• Get up from sitting while working or studying at least once an hour.
  • Practice some yoga poses regularly – e.g., downward dog, cobra, cat/cow, child’s pose and seated twist pose will relieve tension in the muscles of the upper torso.
  • Get the recommended 150 minutes of moderate aerobic exercise per week.
  • Perform resistance training and strengthening of your rotator cuff to stabilize the shoulder joint.

“Most of the activities that we do with our arms is out in front of our bodies including lifting, carrying, reaching,” he said. “It is important to strengthen muscles in the upper back. This helps restore balance between the forces pulling the shoulder forward and backward.”

If your neck and shoulder pain persists, despite trying ergonomic modifications and strengthening and stretching exercises, Dr. Weninger recommends seeing a provider at ThedaCare Medical Center–Orthopedic, Spine and Pain.

“We start with conservative treatment, such as physical therapy and medications to manage pain,” he said. “Then, we can look into additional options such as injections. In severe cases, surgery may be needed. Your care team will discuss options with you to support your health needs.”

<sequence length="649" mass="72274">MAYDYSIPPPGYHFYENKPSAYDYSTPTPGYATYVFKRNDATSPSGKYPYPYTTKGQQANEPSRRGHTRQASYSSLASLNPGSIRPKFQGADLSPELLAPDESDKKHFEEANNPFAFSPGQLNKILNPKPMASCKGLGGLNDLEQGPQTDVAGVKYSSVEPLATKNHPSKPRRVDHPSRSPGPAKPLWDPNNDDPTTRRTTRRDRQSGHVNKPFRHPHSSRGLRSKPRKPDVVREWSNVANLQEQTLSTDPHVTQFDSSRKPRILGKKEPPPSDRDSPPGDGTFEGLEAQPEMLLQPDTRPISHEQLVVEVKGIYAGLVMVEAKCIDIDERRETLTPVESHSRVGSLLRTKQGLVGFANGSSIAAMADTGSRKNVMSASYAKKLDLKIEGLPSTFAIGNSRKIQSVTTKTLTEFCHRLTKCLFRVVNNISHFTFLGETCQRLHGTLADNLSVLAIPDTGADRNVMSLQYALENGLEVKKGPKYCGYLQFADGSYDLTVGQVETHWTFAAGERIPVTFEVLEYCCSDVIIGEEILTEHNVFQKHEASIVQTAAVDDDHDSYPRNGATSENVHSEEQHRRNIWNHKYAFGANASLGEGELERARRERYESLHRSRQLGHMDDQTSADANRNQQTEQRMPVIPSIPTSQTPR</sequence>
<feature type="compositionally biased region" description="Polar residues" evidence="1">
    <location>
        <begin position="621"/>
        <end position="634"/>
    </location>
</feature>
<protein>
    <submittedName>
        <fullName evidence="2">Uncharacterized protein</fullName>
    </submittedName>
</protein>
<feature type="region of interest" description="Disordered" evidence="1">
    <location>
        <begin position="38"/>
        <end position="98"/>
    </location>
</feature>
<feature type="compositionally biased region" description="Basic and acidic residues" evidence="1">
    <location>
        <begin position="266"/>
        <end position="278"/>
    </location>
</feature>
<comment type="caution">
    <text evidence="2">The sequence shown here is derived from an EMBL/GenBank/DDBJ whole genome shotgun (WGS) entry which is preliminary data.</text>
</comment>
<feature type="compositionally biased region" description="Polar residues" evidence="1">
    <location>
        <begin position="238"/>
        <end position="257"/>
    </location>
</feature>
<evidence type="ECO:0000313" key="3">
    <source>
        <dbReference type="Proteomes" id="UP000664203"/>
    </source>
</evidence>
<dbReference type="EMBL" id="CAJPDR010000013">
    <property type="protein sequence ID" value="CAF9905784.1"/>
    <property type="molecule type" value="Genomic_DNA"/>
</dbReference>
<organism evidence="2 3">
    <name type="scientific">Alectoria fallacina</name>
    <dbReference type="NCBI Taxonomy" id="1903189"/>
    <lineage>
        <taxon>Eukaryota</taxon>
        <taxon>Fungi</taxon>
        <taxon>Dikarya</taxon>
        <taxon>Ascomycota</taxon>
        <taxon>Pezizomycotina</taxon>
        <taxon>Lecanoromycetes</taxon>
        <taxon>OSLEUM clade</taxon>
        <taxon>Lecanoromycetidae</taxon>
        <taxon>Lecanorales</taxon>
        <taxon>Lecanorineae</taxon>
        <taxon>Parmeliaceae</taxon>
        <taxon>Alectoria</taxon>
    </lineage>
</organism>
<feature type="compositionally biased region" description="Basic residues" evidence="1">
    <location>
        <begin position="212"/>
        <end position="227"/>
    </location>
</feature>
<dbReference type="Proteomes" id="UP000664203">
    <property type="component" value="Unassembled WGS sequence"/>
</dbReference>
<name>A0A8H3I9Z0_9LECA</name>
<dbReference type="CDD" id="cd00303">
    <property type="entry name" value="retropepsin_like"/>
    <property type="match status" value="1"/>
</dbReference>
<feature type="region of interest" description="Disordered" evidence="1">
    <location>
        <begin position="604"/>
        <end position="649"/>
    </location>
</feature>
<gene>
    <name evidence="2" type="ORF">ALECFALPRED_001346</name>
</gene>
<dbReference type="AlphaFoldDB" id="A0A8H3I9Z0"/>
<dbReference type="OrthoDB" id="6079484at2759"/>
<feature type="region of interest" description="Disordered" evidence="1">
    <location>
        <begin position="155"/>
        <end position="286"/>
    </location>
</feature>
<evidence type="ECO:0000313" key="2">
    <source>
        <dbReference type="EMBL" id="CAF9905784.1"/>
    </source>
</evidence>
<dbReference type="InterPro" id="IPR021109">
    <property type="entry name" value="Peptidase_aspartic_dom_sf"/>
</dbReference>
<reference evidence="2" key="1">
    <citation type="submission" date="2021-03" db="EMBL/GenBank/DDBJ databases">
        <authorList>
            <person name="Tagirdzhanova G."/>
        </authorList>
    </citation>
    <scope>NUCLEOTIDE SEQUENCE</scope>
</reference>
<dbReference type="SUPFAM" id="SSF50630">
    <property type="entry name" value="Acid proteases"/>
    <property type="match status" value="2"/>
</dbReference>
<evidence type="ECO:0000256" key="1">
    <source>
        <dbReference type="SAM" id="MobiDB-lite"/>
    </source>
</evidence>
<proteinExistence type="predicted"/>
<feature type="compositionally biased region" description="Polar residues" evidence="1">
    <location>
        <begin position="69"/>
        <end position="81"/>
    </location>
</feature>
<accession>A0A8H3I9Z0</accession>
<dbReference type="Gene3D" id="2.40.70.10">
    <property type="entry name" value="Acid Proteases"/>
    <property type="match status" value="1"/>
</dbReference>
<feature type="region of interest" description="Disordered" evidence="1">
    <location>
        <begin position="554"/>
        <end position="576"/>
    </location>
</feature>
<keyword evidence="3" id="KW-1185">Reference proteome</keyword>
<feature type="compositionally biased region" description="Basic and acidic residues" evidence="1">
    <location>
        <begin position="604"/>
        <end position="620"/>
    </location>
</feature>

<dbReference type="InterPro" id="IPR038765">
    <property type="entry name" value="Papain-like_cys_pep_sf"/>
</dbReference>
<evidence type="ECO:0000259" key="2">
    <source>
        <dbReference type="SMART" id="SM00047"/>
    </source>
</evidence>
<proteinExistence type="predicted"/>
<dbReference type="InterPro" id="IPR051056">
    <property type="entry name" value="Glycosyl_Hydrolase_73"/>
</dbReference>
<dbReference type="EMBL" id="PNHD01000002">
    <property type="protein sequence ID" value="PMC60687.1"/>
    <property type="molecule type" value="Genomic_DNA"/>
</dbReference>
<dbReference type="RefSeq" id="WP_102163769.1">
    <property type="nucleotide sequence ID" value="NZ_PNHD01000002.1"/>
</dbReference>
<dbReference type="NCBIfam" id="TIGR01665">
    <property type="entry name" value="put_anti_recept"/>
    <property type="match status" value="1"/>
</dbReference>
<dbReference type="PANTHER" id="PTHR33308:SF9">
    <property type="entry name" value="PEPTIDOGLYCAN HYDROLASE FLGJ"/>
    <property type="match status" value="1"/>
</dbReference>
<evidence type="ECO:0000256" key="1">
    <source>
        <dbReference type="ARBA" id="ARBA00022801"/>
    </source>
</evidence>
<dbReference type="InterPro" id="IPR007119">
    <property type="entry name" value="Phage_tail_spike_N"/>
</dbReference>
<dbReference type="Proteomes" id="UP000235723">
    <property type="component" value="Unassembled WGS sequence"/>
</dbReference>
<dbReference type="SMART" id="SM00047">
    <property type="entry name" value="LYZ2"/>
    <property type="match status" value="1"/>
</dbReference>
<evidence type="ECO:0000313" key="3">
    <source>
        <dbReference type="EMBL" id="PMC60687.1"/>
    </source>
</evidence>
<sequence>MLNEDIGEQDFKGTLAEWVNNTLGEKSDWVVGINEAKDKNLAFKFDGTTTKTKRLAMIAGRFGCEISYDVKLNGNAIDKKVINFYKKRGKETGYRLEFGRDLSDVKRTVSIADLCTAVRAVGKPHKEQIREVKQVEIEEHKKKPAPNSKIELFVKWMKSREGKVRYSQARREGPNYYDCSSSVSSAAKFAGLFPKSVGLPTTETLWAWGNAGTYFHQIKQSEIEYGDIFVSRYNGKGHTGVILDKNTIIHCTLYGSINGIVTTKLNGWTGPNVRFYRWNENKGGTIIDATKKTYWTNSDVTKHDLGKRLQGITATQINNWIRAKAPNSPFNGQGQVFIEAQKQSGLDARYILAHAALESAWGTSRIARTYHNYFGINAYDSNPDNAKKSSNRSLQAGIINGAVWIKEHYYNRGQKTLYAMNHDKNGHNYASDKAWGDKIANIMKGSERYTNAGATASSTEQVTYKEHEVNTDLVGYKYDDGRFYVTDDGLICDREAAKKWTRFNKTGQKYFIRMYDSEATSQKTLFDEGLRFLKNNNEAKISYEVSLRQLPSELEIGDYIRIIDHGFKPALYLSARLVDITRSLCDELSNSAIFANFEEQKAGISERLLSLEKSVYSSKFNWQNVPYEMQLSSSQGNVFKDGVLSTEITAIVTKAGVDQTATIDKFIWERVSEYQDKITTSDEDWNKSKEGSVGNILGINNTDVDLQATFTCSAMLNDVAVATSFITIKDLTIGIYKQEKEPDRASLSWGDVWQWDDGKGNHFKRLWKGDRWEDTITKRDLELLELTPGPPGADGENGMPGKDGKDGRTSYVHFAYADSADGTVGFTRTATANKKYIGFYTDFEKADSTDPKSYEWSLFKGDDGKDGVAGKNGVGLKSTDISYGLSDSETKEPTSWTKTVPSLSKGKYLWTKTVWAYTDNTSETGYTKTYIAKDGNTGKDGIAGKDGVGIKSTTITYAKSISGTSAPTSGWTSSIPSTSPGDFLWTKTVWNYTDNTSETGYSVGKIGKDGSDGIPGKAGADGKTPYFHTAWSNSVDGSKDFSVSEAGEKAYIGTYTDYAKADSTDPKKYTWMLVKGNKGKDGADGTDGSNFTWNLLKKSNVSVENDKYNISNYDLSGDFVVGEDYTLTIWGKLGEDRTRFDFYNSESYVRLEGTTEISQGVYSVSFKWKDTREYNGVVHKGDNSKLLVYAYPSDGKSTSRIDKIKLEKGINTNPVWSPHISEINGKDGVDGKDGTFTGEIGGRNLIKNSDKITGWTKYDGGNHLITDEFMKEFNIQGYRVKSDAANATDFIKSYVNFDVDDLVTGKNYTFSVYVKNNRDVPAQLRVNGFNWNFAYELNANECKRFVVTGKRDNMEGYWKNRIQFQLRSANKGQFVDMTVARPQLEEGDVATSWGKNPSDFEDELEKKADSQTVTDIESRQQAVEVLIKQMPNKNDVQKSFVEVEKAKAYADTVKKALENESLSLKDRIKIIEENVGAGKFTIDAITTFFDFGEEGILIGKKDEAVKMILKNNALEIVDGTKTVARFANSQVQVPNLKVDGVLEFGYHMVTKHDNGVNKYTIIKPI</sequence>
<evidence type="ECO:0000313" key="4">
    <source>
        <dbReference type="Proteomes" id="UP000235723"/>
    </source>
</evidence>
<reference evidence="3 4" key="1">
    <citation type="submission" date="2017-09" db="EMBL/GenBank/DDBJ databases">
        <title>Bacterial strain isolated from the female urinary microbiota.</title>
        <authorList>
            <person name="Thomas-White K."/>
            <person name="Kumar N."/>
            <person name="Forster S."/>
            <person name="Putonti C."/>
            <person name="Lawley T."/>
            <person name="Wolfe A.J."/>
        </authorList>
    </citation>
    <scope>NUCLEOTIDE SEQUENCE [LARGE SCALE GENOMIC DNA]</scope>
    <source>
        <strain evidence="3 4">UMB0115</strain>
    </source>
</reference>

The Orthopedic Walk-in Care Clinic is open from Monday-Friday from 7:00 a.m. to 7:00 p.m. and on Saturday and Sunday from 8:00 a.m. to 12:00 p.m. at 2400 East Capital Drive, Appleton. While appointments aren’t required, patients can click on the “I’m on my way” button to let care teams know they are coming. Find more information at

“Our mobile devices improve our ability to be informed, educated and entertained, which adds to our quality of life,” said Weninger. “As with most equipment, there’s a proper way to use them. Establishing good habits in how we hold our devices and how much time we spend on them will go along way toward making sure we are embracing their benefits.”

About ThedaCare

For more than 110 years, ThedaCare® has been committed to improving the health and well-being of the communities it serves in Northeast and Central Wisconsin. The organization delivers care to more than 600,000 residents in 17 counties and employs approximately 7,000 health care professionals. ThedaCare has 180 points of care, including eight hospitals. As an organization committed to being a leader in Population Health, team members are dedicated to empowering people to live their unique, best lives. ThedaCare also partners with communities to understand needs, finding solutions together, and encouraging health awareness and action. ThedaCare is the first in Wisconsin to be a Mayo Clinic Care Network Member, giving specialists the ability to consult with Mayo Clinic experts about a patient’s care. ThedaCare is proud to partner with Children’s Wisconsin and Froedtert & the Medical College of Wisconsin health network to enhance convenient access to the most advanced levels of specialty care. ThedaCare is a not-for-profit health system with a level II trauma center, comprehensive cancer treatment, stroke and cardiac programs, as well as primary care.